Thursday, May 30, 2024

Top 3 Reasons Leading To Mental Health Woes in 2023

Anurag Gade

Although it took a while, the World Health Organization (WHO) has finally classified depression as a wide-spread illness across the world. Even before the onset of COVID-19, several people used to die from suicide rather than wars, terrorism, diseases, or any other cause. When we dug in further, negative thoughts and emotions were found to be at the heart of the majority of these suicides. There has been a time when many of us have dealt with premature symptoms of anxiety or depression. Even though there are a lot of things going on in the background that lead to existential crises, the problems with our traditional education system are at the heart of each one.

However, it isn’t just the education system that has led us to this. Two more factors, in recent years, have been held responsible for an increase in mental health issues. So the question we all must be asking is: What has led to a drastic increase in mental illnesses?


Reasons Why Mental Illnesses are on the Rise

The world as we know it is currently experiencing a worldwide mental health crisis. While there is not one right answer that will explain this, understanding the factors responsible will help us get a clear picture of why mental illnesses are on the rise.

Here are our top three reasons that have significantly contributed to the worsening mental health situation worldwide.


Traditional Education System
Whether an illness affects you physically or mentally, the education system of the 21st century seems to be at the heart of each issue. And it certainly has come under the spotlight as a catalyst to increasing mental illnesses
over the past decade.

Over the years, education has become a noteworthy factor and an extremely strong factor for improved health and well-being. However, at the same time, compulsory schooling laws, legal obligations, and the explosion of education outlets have been the driving forces behind the rise of crippling anxiety and depression among both youth and adults.

From poor teaching standards to an overwhelming workload, all have contributed to education crippling the mental health of young people. This is because modern-day schools aren’t focused enough on the things that matter and have an added emphasis on passive learning techniques.


Hyper-Competitive Workplaces
The corporate world, as we all know, has been a racetrack ever since the beginning of time. As technology is advancing, the race only got faster and has now reached a hyper-competitive stage. All this seems to have significantly added to mental issues such as stress, anxiety, depression, and so on.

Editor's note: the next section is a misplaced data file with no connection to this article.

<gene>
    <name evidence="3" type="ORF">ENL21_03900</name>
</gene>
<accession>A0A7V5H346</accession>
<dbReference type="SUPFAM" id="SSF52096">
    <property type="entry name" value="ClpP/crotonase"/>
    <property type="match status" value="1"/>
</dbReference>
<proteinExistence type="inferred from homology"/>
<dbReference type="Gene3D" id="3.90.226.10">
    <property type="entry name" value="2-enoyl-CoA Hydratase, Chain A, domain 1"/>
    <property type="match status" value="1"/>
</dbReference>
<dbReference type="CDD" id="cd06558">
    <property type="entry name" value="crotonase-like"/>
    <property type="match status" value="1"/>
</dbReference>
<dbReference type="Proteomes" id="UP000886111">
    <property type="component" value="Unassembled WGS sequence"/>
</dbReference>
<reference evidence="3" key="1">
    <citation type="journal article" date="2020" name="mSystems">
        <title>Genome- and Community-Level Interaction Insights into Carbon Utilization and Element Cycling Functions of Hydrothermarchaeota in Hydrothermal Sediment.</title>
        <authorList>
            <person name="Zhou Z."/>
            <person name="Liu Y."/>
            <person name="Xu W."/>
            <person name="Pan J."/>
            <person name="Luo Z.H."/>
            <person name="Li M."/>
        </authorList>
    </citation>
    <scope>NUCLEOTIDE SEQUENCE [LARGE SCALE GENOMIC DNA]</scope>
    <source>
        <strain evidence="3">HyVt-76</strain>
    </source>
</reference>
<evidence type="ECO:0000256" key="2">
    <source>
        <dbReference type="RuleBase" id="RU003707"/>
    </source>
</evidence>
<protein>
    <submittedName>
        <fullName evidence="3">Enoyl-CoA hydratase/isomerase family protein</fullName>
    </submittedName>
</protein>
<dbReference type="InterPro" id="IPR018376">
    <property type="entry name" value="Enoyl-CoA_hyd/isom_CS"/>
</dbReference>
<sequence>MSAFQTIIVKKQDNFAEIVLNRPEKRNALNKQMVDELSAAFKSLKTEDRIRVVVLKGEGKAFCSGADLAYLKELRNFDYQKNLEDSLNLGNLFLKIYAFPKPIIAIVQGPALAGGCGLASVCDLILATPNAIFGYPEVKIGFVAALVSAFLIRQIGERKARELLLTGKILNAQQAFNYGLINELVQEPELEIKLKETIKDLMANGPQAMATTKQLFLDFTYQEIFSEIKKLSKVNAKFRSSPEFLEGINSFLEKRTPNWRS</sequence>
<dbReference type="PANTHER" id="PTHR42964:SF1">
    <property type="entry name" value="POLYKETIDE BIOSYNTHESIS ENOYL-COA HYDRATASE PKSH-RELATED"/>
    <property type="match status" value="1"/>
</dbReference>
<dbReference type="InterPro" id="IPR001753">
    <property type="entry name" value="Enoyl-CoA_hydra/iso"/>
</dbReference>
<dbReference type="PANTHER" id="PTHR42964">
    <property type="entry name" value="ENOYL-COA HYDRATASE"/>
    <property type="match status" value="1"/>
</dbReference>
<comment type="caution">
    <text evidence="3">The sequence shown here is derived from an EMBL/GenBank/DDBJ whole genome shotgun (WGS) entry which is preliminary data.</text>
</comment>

The worst affected are young working professionals who work tirelessly in a stiff corporate workplace while simultaneously aiming to achieve that work-life balance. As the corporate world gets more competitive, it only means putting in more hours to achieve more, including weekends.

A survey by Bengaluru’s National Institute of Mental Health and Neuro Sciences (NIMHANS) found that one in eight people has a mental illness and that more than 3 lakh people from the corporate sector seek psychiatric help each year.

Most of these candidates have very high stress levels, which leads to emotional problems like being alone, fighting with other people, having panic attacks, being depressed, and so on.

A change in demographics also marks a huge contributing factor. People migrating from rural areas find themselves in competition they’ve never seen or experienced before, causing them to be stressed right from day one. 


Enhanced Consumerism
The sudden power of a consumerist world is another important factor that can cause or worsen mental health problems in people. Because of media convergence, the average consumer sees a lot of different ads on a lot of different platforms.

From demanding messages to glossy billboards, we are constantly exposed to needless advertisements in one way or another. These advertisements fuel interest, gradually leading a customer into making a purchase they don’t need.

The modern-day market is oversaturated, which ultimately makes everyone buy and try out new things before finding the one that is actually meant for them. All of this need to shop eventually traps us in a cycle of wanting, buying, and throwing away.

Furthermore, the more information one gains about a particular product, the more they are exposed to it. An internal report from Facebook earlier last year found that all forms of targeted advertisements encourage self-consciousness, causing more and more youngsters to feel insecure, overwhelmed, useless, and other things.


The Bottom Line

Our education system shows how different values are lived out in a very large human civilization. However, the traditional education system, as we know in recent years, has failed to equip an individual to comprehensively deal with the highs and lows of life.

While modern-day media has come a long way, media convergence has led to enhanced consumerism, which has not only had an effect on the human mind but has also been responsible for inducing anxiety and depression and negatively affecting self-consciousness among individuals.

A revolution in school, the workplace, and the outside is long overdue if the world wishes to tackle mental health woes effectively. Every good idea for improving mental health can have a positive effect on society as a whole.

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